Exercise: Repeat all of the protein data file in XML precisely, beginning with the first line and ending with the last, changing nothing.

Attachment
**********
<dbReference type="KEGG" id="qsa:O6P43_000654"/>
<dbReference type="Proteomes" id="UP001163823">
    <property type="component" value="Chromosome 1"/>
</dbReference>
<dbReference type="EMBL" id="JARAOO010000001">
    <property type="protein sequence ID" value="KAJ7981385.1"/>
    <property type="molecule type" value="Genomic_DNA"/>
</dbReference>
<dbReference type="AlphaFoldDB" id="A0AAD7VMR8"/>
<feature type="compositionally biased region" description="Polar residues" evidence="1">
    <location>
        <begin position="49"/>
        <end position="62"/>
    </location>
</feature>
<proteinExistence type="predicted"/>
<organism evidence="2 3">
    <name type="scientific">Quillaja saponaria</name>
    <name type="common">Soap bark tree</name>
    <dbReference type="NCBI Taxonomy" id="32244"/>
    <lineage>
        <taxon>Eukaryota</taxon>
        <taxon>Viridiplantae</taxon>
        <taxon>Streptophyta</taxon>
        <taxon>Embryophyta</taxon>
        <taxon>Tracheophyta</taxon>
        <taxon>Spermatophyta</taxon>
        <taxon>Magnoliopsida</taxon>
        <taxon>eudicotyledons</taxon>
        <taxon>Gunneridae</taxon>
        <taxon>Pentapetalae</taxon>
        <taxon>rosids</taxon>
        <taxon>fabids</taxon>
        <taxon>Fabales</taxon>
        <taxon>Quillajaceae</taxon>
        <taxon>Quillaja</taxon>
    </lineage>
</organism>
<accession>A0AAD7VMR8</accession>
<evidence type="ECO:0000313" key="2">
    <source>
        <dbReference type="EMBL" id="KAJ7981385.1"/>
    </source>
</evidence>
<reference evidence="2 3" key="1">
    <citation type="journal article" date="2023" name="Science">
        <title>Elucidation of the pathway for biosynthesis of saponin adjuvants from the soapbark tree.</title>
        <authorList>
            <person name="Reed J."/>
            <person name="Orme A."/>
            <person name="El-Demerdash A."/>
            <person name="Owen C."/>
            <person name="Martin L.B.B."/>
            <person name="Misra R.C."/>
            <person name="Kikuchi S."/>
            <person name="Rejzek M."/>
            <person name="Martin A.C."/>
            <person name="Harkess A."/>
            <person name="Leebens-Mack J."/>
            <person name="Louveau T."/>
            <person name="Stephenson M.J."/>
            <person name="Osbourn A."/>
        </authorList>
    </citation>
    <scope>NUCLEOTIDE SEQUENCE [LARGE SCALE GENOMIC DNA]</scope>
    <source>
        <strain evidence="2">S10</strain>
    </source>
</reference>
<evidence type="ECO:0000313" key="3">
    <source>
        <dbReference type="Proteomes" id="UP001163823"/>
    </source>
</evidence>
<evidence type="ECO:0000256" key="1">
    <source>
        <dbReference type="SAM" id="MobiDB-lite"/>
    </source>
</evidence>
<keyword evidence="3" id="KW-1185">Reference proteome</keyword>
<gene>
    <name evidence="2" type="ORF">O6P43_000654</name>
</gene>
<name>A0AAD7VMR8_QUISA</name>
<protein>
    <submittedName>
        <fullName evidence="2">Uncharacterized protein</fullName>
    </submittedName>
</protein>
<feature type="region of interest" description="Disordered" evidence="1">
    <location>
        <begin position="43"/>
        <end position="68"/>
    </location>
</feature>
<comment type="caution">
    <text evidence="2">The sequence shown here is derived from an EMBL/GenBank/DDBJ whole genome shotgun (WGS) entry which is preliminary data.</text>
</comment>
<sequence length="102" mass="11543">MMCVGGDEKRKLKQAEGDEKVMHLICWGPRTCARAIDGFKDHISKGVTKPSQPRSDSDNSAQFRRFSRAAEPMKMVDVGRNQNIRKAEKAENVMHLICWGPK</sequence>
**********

<dbReference type="KEGG" id="qsa:O6P43_000654"/>
<dbReference type="Proteomes" id="UP001163823">
    <property type="component" value="Chromosome 1"/>
</dbReference>
<dbReference type="EMBL" id="JARAOO010000001">
    <property type="protein sequence ID" value="KAJ7981385.1"/>
    <property type="molecule type" value="Genomic_DNA"/>
</dbReference>
<dbReference type="AlphaFoldDB" id="A0AAD7VMR8"/>
<feature type="compositionally biased region" description="Polar residues" evidence="1">
    <location>
        <begin position="49"/>
        <end position="62"/>
    </location>
</feature>
<proteinExistence type="predicted"/>
<organism evidence="2 3">
    <name type="scientific">Quillaja saponaria</name>
    <name type="common">Soap bark tree</name>
    <dbReference type="NCBI Taxonomy" id="32244"/>
    <lineage>
        <taxon>Eukaryota</taxon>
        <taxon>Viridiplantae</taxon>
        <taxon>Streptophyta</taxon>
        <taxon>Embryophyta</taxon>
        <taxon>Tracheophyta</taxon>
        <taxon>Spermatophyta</taxon>
        <taxon>Magnoliopsida</taxon>
        <taxon>eudicotyledons</taxon>
        <taxon>Gunneridae</taxon>
        <taxon>Pentapetalae</taxon>
        <taxon>rosids</taxon>
        <taxon>fabids</taxon>
        <taxon>Fabales</taxon>
        <taxon>Quillajaceae</taxon>
        <taxon>Quillaja</taxon>
    </lineage>
</organism>
<accession>A0AAD7VMR8</accession>
<evidence type="ECO:0000313" key="2">
    <source>
        <dbReference type="EMBL" id="KAJ7981385.1"/>
    </source>
</evidence>
<reference evidence="2 3" key="1">
    <citation type="journal article" date="2023" name="Science">
        <title>Elucidation of the pathway for biosynthesis of saponin adjuvants from the soapbark tree.</title>
        <authorList>
            <person name="Reed J."/>
            <person name="Orme A."/>
            <person name="El-Demerdash A."/>
            <person name="Owen C."/>
            <person name="Martin L.B.B."/>
            <person name="Misra R.C."/>
            <person name="Kikuchi S."/>
            <person name="Rejzek M."/>
            <person name="Martin A.C."/>
            <person name="Harkess A."/>
            <person name="Leebens-Mack J."/>
            <person name="Louveau T."/>
            <person name="Stephenson M.J."/>
            <person name="Osbourn A."/>
        </authorList>
    </citation>
    <scope>NUCLEOTIDE SEQUENCE [LARGE SCALE GENOMIC DNA]</scope>
    <source>
        <strain evidence="2">S10</strain>
    </source>
</reference>
<evidence type="ECO:0000313" key="3">
    <source>
        <dbReference type="Proteomes" id="UP001163823"/>
    </source>
</evidence>
<evidence type="ECO:0000256" key="1">
    <source>
        <dbReference type="SAM" id="MobiDB-lite"/>
    </source>
</evidence>
<keyword evidence="3" id="KW-1185">Reference proteome</keyword>
<gene>
    <name evidence="2" type="ORF">O6P43_000654</name>
</gene>
<name>A0AAD7VMR8_QUISA</name>
<protein>
    <submittedName>
        <fullName evidence="2">Uncharacterized protein</fullName>
    </submittedName>
</protein>
<feature type="region of interest" description="Disordered" evidence="1">
    <location>
        <begin position="43"/>
        <end position="68"/>
    </location>
</feature>
<comment type="caution">
    <text evidence="2">The sequence shown here is derived from an EMBL/GenBank/DDBJ whole genome shotgun (WGS) entry which is preliminary data.</text>
</comment>
<sequence length="102" mass="11543">MMCVGGDEKRKLKQAEGDEKVMHLICWGPRTCARAIDGFKDHISKGVTKPSQPRSDSDNSAQFRRFSRAAEPMKMVDVGRNQNIRKAEKAENVMHLICWGPK</sequence>